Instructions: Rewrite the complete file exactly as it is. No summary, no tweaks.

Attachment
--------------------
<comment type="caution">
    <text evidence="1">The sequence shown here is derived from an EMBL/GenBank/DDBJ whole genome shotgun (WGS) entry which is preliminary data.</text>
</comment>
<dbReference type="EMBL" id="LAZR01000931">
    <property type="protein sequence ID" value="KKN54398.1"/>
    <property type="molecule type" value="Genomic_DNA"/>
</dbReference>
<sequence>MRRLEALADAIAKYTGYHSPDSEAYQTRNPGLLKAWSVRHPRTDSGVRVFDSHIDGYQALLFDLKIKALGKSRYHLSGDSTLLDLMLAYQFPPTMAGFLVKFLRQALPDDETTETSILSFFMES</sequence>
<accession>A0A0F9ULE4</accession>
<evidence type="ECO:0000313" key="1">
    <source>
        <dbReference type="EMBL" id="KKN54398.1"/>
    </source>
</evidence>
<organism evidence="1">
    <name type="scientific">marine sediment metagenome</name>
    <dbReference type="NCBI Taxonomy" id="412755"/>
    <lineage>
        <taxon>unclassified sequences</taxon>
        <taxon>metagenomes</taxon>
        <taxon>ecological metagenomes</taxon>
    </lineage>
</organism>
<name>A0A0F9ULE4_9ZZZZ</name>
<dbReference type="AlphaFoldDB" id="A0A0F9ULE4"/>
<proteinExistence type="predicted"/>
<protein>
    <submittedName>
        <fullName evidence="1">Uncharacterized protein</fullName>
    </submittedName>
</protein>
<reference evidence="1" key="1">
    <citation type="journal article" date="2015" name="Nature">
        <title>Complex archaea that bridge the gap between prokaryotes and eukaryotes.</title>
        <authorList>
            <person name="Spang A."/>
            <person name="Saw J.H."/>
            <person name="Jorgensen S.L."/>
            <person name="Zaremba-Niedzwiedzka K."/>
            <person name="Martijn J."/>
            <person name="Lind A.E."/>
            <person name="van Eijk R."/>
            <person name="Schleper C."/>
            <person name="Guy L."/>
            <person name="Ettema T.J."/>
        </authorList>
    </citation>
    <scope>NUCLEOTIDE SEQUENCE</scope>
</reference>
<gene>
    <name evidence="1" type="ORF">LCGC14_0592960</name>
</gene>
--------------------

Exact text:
<comment type="caution">
    <text evidence="1">The sequence shown here is derived from an EMBL/GenBank/DDBJ whole genome shotgun (WGS) entry which is preliminary data.</text>
</comment>
<dbReference type="EMBL" id="LAZR01000931">
    <property type="protein sequence ID" value="KKN54398.1"/>
    <property type="molecule type" value="Genomic_DNA"/>
</dbReference>
<sequence>MRRLEALADAIAKYTGYHSPDSEAYQTRNPGLLKAWSVRHPRTDSGVRVFDSHIDGYQALLFDLKIKALGKSRYHLSGDSTLLDLMLAYQFPPTMAGFLVKFLRQALPDDETTETSILSFFMES</sequence>
<accession>A0A0F9ULE4</accession>
<evidence type="ECO:0000313" key="1">
    <source>
        <dbReference type="EMBL" id="KKN54398.1"/>
    </source>
</evidence>
<organism evidence="1">
    <name type="scientific">marine sediment metagenome</name>
    <dbReference type="NCBI Taxonomy" id="412755"/>
    <lineage>
        <taxon>unclassified sequences</taxon>
        <taxon>metagenomes</taxon>
        <taxon>ecological metagenomes</taxon>
    </lineage>
</organism>
<name>A0A0F9ULE4_9ZZZZ</name>
<dbReference type="AlphaFoldDB" id="A0A0F9ULE4"/>
<proteinExistence type="predicted"/>
<protein>
    <submittedName>
        <fullName evidence="1">Uncharacterized protein</fullName>
    </submittedName>
</protein>
<reference evidence="1" key="1">
    <citation type="journal article" date="2015" name="Nature">
        <title>Complex archaea that bridge the gap between prokaryotes and eukaryotes.</title>
        <authorList>
            <person name="Spang A."/>
            <person name="Saw J.H."/>
            <person name="Jorgensen S.L."/>
            <person name="Zaremba-Niedzwiedzka K."/>
            <person name="Martijn J."/>
            <person name="Lind A.E."/>
            <person name="van Eijk R."/>
            <person name="Schleper C."/>
            <person name="Guy L."/>
            <person name="Ettema T.J."/>
        </authorList>
    </citation>
    <scope>NUCLEOTIDE SEQUENCE</scope>
</reference>
<gene>
    <name evidence="1" type="ORF">LCGC14_0592960</name>
</gene>